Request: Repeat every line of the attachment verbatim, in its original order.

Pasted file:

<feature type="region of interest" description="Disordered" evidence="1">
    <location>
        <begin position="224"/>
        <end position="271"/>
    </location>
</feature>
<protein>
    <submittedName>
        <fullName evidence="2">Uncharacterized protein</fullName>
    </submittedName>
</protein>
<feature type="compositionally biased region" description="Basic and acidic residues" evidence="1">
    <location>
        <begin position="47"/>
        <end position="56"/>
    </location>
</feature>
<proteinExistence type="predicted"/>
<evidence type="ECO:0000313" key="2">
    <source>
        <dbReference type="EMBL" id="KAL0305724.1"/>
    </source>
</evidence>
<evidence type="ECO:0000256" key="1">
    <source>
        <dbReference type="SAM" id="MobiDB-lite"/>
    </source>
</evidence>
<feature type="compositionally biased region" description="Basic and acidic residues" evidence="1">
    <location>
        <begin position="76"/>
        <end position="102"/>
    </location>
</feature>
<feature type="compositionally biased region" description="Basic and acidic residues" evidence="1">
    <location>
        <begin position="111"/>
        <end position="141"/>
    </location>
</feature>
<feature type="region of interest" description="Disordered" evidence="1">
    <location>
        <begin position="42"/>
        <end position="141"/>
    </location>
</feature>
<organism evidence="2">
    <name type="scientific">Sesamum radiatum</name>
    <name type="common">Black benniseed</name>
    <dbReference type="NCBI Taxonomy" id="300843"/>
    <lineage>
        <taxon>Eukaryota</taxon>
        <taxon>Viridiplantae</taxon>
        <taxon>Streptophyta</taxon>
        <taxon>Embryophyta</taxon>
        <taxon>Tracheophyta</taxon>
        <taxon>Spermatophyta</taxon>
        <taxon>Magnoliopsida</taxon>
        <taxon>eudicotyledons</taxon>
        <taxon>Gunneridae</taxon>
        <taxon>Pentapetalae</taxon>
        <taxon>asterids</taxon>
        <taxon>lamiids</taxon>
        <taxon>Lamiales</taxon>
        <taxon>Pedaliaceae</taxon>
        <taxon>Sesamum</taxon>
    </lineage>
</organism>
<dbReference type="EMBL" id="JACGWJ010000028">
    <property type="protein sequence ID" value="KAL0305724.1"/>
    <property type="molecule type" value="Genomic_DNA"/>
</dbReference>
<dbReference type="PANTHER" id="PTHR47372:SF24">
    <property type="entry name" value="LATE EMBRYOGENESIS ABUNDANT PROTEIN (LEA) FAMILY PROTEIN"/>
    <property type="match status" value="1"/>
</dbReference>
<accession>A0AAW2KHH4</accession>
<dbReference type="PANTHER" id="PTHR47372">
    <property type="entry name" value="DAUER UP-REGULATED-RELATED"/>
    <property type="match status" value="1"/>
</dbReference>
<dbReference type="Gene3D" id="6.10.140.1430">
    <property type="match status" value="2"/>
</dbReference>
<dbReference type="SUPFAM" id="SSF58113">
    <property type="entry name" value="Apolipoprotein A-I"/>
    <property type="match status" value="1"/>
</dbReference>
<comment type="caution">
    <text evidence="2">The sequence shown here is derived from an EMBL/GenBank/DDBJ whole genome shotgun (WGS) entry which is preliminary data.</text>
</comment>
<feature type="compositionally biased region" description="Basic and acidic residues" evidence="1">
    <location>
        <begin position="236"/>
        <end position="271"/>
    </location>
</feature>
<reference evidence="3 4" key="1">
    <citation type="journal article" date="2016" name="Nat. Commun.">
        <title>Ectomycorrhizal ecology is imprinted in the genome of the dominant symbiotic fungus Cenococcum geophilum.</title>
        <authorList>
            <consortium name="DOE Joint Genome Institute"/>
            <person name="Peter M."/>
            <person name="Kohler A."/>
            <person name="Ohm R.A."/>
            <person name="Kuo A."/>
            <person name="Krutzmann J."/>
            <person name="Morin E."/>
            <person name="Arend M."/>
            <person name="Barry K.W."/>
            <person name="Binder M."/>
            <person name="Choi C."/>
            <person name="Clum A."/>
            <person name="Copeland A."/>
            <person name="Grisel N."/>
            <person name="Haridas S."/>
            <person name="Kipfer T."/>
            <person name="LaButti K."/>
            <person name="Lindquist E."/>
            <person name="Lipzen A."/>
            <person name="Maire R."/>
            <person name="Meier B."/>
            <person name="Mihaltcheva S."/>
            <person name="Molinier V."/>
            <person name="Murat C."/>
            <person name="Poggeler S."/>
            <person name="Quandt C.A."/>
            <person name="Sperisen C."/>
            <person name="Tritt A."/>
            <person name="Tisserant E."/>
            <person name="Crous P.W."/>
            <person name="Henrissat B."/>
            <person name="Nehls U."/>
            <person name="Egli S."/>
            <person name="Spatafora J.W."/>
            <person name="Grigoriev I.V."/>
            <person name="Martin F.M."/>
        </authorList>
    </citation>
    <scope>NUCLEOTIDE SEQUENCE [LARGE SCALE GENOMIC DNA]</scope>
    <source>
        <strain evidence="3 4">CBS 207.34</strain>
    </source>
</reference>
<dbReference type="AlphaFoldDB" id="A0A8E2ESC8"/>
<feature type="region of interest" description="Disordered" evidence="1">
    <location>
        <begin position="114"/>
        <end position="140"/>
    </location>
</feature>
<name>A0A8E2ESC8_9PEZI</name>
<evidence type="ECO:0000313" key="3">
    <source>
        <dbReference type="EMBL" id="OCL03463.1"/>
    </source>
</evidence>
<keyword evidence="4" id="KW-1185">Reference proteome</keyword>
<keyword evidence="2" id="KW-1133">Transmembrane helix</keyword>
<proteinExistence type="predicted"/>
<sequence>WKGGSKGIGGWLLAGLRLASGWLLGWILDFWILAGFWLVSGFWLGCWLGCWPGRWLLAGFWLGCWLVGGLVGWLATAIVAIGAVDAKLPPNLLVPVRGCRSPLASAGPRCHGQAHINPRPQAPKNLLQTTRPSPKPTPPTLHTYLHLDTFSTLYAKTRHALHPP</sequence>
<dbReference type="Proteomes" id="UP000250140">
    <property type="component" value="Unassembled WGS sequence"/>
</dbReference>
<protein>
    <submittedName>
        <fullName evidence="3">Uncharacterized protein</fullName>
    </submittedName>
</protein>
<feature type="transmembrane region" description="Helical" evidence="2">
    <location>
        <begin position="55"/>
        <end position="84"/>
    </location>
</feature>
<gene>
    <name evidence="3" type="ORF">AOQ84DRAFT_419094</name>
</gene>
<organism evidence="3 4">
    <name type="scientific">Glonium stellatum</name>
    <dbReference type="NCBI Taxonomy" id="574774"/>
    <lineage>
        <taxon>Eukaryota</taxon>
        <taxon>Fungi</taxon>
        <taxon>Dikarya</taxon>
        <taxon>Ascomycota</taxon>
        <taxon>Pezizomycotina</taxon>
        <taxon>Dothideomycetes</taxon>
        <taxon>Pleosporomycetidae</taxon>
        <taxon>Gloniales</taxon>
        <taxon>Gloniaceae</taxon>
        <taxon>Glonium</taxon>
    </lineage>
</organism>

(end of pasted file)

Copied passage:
<feature type="region of interest" description="Disordered" evidence="1">
    <location>
        <begin position="224"/>
        <end position="271"/>
    </location>
</feature>
<protein>
    <submittedName>
        <fullName evidence="2">Uncharacterized protein</fullName>
    </submittedName>
</protein>
<feature type="compositionally biased region" description="Basic and acidic residues" evidence="1">
    <location>
        <begin position="47"/>
        <end position="56"/>
    </location>
</feature>
<proteinExistence type="predicted"/>
<evidence type="ECO:0000313" key="2">
    <source>
        <dbReference type="EMBL" id="KAL0305724.1"/>
    </source>
</evidence>
<evidence type="ECO:0000256" key="1">
    <source>
        <dbReference type="SAM" id="MobiDB-lite"/>
    </source>
</evidence>
<feature type="compositionally biased region" description="Basic and acidic residues" evidence="1">
    <location>
        <begin position="76"/>
        <end position="102"/>
    </location>
</feature>
<feature type="compositionally biased region" description="Basic and acidic residues" evidence="1">
    <location>
        <begin position="111"/>
        <end position="141"/>
    </location>
</feature>
<feature type="region of interest" description="Disordered" evidence="1">
    <location>
        <begin position="42"/>
        <end position="141"/>
    </location>
</feature>
<organism evidence="2">
    <name type="scientific">Sesamum radiatum</name>
    <name type="common">Black benniseed</name>
    <dbReference type="NCBI Taxonomy" id="300843"/>
    <lineage>
        <taxon>Eukaryota</taxon>
        <taxon>Viridiplantae</taxon>
        <taxon>Streptophyta</taxon>
        <taxon>Embryophyta</taxon>
        <taxon>Tracheophyta</taxon>
        <taxon>Spermatophyta</taxon>
        <taxon>Magnoliopsida</taxon>
        <taxon>eudicotyledons</taxon>
        <taxon>Gunneridae</taxon>
        <taxon>Pentapetalae</taxon>
        <taxon>asterids</taxon>
        <taxon>lamiids</taxon>
        <taxon>Lamiales</taxon>
        <taxon>Pedaliaceae</taxon>
        <taxon>Sesamum</taxon>
    </lineage>
</organism>
<dbReference type="EMBL" id="JACGWJ010000028">
    <property type="protein sequence ID" value="KAL0305724.1"/>
    <property type="molecule type" value="Genomic_DNA"/>
</dbReference>
<dbReference type="PANTHER" id="PTHR47372:SF24">
    <property type="entry name" value="LATE EMBRYOGENESIS ABUNDANT PROTEIN (LEA) FAMILY PROTEIN"/>
    <property type="match status" value="1"/>
</dbReference>
<accession>A0AAW2KHH4</accession>
<dbReference type="PANTHER" id="PTHR47372">
    <property type="entry name" value="DAUER UP-REGULATED-RELATED"/>
    <property type="match status" value="1"/>
</dbReference>
<dbReference type="Gene3D" id="6.10.140.1430">
    <property type="match status" value="2"/>
</dbReference>
<dbReference type="SUPFAM" id="SSF58113">
    <property type="entry name" value="Apolipoprotein A-I"/>
    <property type="match status" value="1"/>
</dbReference>
<comment type="caution">
    <text evidence="2">The sequence shown here is derived from an EMBL/GenBank/DDBJ whole genome shotgun (WGS) entry which is preliminary data.</text>
</comment>
<feature type="compositionally biased region" description="Basic and acidic residues" evidence="1">
    <location>
        <begin position="236"/>
        <end position="271"/>
    </location>
</feature>
<reference evidence="3 4" key="1">
    <citation type="journal article" date="2016" name="Nat. Commun.">
        <title>Ectomycorrhizal ecology is imprinted in the genome of the dominant symbiotic fungus Cenococcum geophilum.</title>
        <authorList>
            <consortium name="DOE Joint Genome Institute"/>
            <person name="Peter M."/>
            <person name="Kohler A."/>
            <person name="Ohm R.A."/>
            <person name="Kuo A."/>
            <person name="Krutzmann J."/>
            <person name="Morin E."/>
            <person name="Arend M."/>
            <person name="Barry K.W."/>
            <person name="Binder M."/>
            <person name="Choi C."/>
            <person name="Clum A."/>
            <person name="Copeland A."/>
            <person name="Grisel N."/>
            <person name="Haridas S."/>
            <person name="Kipfer T."/>
            <person name="LaButti K."/>
            <person name="Lindquist E."/>
            <person name="Lipzen A."/>
            <person name="Maire R."/>
            <person name="Meier B."/>
            <person name="Mihaltcheva S."/>
            <person name="Molinier V."/>
            <person name="Murat C."/>
            <person name="Poggeler S."/>
            <person name="Quandt C.A."/>
            <person name="Sperisen C."/>
            <person name="Tritt A."/>
            <person name="Tisserant E."/>
            <person name="Crous P.W."/>
            <person name="Henrissat B."/>
            <person name="Nehls U."/>
            <person name="Egli S."/>
            <person name="Spatafora J.W."/>
            <person name="Grigoriev I.V."/>
            <person name="Martin F.M."/>
        </authorList>
    </citation>
    <scope>NUCLEOTIDE SEQUENCE [LARGE SCALE GENOMIC DNA]</scope>
    <source>
        <strain evidence="3 4">CBS 207.34</strain>
    </source>
</reference>
<dbReference type="AlphaFoldDB" id="A0A8E2ESC8"/>
<feature type="region of interest" description="Disordered" evidence="1">
    <location>
        <begin position="114"/>
        <end position="140"/>
    </location>
</feature>
<name>A0A8E2ESC8_9PEZI</name>
<evidence type="ECO:0000313" key="3">
    <source>
        <dbReference type="EMBL" id="OCL03463.1"/>
    </source>
</evidence>
<keyword evidence="4" id="KW-1185">Reference proteome</keyword>
<keyword evidence="2" id="KW-1133">Transmembrane helix</keyword>
<proteinExistence type="predicted"/>
<sequence>WKGGSKGIGGWLLAGLRLASGWLLGWILDFWILAGFWLVSGFWLGCWLGCWPGRWLLAGFWLGCWLVGGLVGWLATAIVAIGAVDAKLPPNLLVPVRGCRSPLASAGPRCHGQAHINPRPQAPKNLLQTTRPSPKPTPPTLHTYLHLDTFSTLYAKTRHALHPP</sequence>
<dbReference type="Proteomes" id="UP000250140">
    <property type="component" value="Unassembled WGS sequence"/>
</dbReference>
<protein>
    <submittedName>
        <fullName evidence="3">Uncharacterized protein</fullName>
    </submittedName>
</protein>
<feature type="transmembrane region" description="Helical" evidence="2">
    <location>
        <begin position="55"/>
        <end position="84"/>
    </location>
</feature>
<gene>
    <name evidence="3" type="ORF">AOQ84DRAFT_419094</name>
</gene>
<organism evidence="3 4">
    <name type="scientific">Glonium stellatum</name>
    <dbReference type="NCBI Taxonomy" id="574774"/>
    <lineage>
        <taxon>Eukaryota</taxon>
        <taxon>Fungi</taxon>
        <taxon>Dikarya</taxon>
        <taxon>Ascomycota</taxon>
        <taxon>Pezizomycotina</taxon>
        <taxon>Dothideomycetes</taxon>
        <taxon>Pleosporomycetidae</taxon>
        <taxon>Gloniales</taxon>
        <taxon>Gloniaceae</taxon>
        <taxon>Glonium</taxon>
    </lineage>
</organism>